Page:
Somewhere East of Me

By Sean Vincent O’Keefe

Announcing the hilarious debut novel available pre-sale in April 2024.

Accidental absurdist, Jake Dustin lives many lives, none more confusing than his own.

“Life doesn’t come with instructions. You’re either happy or you’re not.”

Galleys available on request.
Pre-sale to begin in April 2024.

Follow or email for pre-sale pricing.

Jacket Copy – Somewhere East of Me

Denver writer Jake Dustin is untethered from indolence when his estranged sister announces South Carolina is exhuming their mother. With no choice but to go, Jake embarks on a cross-country odyssey of uproarious absurdity and self-exploration during the strange days of September 2021. Jake feeds the internet’s insatiable lust for content as the miles rumble by while pondering where he lost his inner child and why he lives in his ex-wife’s basement. Along the way, a rousing cast of characters like St. Louis Hobo, Tough-luck Chuck, and PTSD-ridden Spooky Cody offer a visceral distillation of life’s eclectic reality.

More than a metaphor, Somewhere East of Me untangles America’s course through the 21st Century in a poignant snapshot of where we are and how we got here. If you are ready for a rollicking adventure filled with unexpected twists, laugh-out-loud hilarity, and the infinite wisdom of mutants in the middle of nowhere – buckle up. Join Jake for an absorbing romp as he considers the common truths and complicated circumstances of the human condition in a cathartic jaunt you can’t put down. Merging historical fact and hysterical fiction Somewhere East of Me is postmodern literature written for a text message attention span. U’ll dig it.

How it begins

About Sean Vincent O’Keefe

Sean O’Keefe is a professional writer who thinks about architecture, engineering, and construction in the morning and whatever he wants in the afternoon. Somewhere East of Me was written in the fall of 2021 and refined for years before release in April 2024. Sean lives with his wife and children in Denver, CO. He walks dogs and takes pictures when he’s not making stuff up.

Referential Background – Somewhere East of Me

Amazon.com :Absurdist Fiction is a genre of novels, plays, poems, films, or other media that focuses on the experiences of characters in situations where they cannot find any inherent purpose in life, most often represented by ultimately meaningless actions and events that call into question the certainty of existential concepts.

Absurdist fiction uses satire and dark humor with pessimistic themes to explore the human experience of nihilism. It also looks at the range of human responses to nihilism, including escapism, religiosity, and the conscious construction of a personal purpose.

Classic examples of absurdist fiction include The Trial by Franz Kafka, The Stranger by Albert Camus, Catch-22 by Joseph Heller, and Fight Club by Chuck Palahniuk.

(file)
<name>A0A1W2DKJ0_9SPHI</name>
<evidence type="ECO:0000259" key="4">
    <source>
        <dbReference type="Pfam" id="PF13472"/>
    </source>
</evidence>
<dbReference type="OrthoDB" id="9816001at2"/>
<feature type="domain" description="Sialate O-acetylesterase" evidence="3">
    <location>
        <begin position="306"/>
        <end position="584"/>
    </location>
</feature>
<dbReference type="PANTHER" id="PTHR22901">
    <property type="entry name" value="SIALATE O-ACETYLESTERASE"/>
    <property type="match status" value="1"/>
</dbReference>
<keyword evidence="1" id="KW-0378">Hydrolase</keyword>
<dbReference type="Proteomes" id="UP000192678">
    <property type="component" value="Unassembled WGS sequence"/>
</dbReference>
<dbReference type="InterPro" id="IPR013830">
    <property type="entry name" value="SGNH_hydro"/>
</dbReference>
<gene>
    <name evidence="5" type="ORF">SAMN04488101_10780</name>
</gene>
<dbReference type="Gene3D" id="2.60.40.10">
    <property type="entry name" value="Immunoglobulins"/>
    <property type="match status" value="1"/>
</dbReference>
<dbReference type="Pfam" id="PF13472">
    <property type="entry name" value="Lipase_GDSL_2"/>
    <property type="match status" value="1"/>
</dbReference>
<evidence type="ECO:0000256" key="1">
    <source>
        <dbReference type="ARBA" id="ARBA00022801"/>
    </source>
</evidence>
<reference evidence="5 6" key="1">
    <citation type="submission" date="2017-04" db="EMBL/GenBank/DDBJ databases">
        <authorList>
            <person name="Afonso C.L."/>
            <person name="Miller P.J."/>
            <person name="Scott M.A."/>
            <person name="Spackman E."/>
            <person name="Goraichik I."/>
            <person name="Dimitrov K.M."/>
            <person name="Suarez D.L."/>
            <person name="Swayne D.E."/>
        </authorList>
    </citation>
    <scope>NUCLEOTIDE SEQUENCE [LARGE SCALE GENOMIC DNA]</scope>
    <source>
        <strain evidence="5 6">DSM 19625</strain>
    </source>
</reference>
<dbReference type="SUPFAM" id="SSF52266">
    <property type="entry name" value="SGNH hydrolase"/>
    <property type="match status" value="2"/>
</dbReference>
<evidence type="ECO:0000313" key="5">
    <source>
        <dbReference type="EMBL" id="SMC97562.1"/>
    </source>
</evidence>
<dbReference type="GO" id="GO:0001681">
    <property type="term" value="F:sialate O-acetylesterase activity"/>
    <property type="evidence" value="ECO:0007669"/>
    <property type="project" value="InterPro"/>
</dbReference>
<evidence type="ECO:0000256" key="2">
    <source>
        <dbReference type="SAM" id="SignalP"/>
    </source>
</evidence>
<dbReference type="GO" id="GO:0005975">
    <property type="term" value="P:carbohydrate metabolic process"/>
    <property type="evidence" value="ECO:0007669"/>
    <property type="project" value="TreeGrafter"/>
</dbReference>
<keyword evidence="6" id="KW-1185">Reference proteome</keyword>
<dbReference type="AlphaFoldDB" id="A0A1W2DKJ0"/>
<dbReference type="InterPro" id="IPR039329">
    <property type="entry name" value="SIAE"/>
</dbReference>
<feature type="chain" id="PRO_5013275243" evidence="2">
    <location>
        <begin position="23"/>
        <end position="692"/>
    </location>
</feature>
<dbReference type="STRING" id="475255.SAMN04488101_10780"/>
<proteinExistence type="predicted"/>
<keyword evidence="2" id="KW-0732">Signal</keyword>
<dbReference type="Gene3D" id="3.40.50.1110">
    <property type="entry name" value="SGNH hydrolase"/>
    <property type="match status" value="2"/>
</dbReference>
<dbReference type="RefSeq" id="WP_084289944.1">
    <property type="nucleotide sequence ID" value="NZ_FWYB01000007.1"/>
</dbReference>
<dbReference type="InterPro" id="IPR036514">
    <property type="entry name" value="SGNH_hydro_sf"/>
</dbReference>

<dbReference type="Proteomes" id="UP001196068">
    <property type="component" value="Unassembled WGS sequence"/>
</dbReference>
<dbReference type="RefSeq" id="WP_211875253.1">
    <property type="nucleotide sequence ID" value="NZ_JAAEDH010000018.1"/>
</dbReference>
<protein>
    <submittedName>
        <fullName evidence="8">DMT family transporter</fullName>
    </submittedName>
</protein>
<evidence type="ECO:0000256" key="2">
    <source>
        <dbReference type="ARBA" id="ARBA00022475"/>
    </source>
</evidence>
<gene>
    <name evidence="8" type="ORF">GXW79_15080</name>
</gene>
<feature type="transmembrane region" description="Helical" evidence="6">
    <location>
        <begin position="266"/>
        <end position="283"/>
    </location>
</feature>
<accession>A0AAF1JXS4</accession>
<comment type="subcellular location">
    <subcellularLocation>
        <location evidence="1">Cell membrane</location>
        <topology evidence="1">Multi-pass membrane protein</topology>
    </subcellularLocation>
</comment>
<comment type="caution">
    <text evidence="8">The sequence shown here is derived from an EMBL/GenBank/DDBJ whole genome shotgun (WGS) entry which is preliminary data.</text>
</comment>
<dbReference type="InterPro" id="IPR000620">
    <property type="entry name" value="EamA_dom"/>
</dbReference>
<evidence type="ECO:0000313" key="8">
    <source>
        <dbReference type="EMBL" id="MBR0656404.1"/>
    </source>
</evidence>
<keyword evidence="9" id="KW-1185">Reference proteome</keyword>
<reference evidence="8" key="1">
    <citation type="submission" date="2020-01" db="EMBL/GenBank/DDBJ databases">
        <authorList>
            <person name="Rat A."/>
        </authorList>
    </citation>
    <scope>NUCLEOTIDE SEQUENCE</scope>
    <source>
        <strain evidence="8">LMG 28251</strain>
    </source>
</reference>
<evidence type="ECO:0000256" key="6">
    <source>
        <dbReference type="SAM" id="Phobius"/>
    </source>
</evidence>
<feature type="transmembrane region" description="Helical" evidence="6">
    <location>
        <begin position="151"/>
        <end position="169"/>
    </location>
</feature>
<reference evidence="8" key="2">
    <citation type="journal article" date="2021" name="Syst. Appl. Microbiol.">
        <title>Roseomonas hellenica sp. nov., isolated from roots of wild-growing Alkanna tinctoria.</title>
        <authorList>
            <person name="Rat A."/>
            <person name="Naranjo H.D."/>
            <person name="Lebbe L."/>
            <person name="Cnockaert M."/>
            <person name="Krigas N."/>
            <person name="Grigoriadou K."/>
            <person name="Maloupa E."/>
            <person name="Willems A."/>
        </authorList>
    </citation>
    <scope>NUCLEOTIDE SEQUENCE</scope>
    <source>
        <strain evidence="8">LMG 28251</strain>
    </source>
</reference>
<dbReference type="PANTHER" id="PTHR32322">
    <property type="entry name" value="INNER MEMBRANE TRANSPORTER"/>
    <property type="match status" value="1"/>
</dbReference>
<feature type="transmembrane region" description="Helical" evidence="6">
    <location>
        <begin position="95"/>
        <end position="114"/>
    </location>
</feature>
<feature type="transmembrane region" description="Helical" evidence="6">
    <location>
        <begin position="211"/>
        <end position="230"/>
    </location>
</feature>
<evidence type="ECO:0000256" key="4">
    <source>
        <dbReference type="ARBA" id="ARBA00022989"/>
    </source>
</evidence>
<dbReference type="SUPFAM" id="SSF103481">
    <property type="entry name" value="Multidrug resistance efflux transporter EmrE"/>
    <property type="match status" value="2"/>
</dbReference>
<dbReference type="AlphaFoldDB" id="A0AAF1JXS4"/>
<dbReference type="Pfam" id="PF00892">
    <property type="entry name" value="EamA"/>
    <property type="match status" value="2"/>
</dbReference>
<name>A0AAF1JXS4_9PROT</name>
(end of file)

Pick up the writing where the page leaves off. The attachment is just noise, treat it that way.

Amazon.com : Postmodern Literature is marked, both stylistically and ideologically, by a reliance on such literary conventions as fragmentation, paradox, unreliable narrators, often intertwined plots, paranoia, dark humor, and authorial self-reference. The primary tenets of the postmodern movement include:

1) an elevation of text and language as the fundamental phenomena of existence,

2) the application of literary analysis to all phenomena,

3) a questioning of reality and representation,

4) a critique of metanarratives,

5) an argument against method and evaluation,

6) a focus upon power relations and hegemony,  and

7) a general critique of Western institutions and knowledge

(Kuznar 2008:78). For his part, Lawrence Kuznar labels postmodern anyone whose thinking includes most or all of these elements.

Personally influential examples of postmodern literature include A Clock Work Orange by Anthony Burgess, In Cold Blood by Truman Capote, Fear and Loathing in Las Vegas by Hunter S. Thompson, and On the Road by Jack Kerouac.

Jake’s route across the mid-western heart of America; four days of wandering and wondering, Somewhere East of Me.

Amazon.com : Inner Child

Part I: Meeting Your Inner Child

The inner child concept is that deep within each of us is the memory of the child outgrown. Developing a relationship with your inner child can heal the emotional consequences of a traumatic childhood. However, life in the adult world can threaten to extinguish your inner child’s flame.

1: Reconnect with Your Childhood

2: Identify Your Inner Child

3: Write Yourself a Letter

4: Cultivate Open Space

5: Listen to Your Feelings

6: Be Mindful of Your Inner Critic

Traveling back in time and reliving the most critical childhood moments is the key to meeting your inner child. Focus on aspects of your life that brought you joy and explore your memories to identify times or reasons your inner child may have started to wither away. Common themes of neglect, abuse, or abandonment are often traumatic influences that cause the inner child to hide. A lost inner child can lock the outer self in a cycle of unresolved obsession, which manifests as self-destructive behaviors in adult life. Abuse of alcohol, drugs, sex, gambling, and food are among the many vices everyday people employ to overcome the pain and humiliation suffered by their inner child.

Contact: Sean Vincent O’Keefe / 303.668.0717 / sean@sokpr.com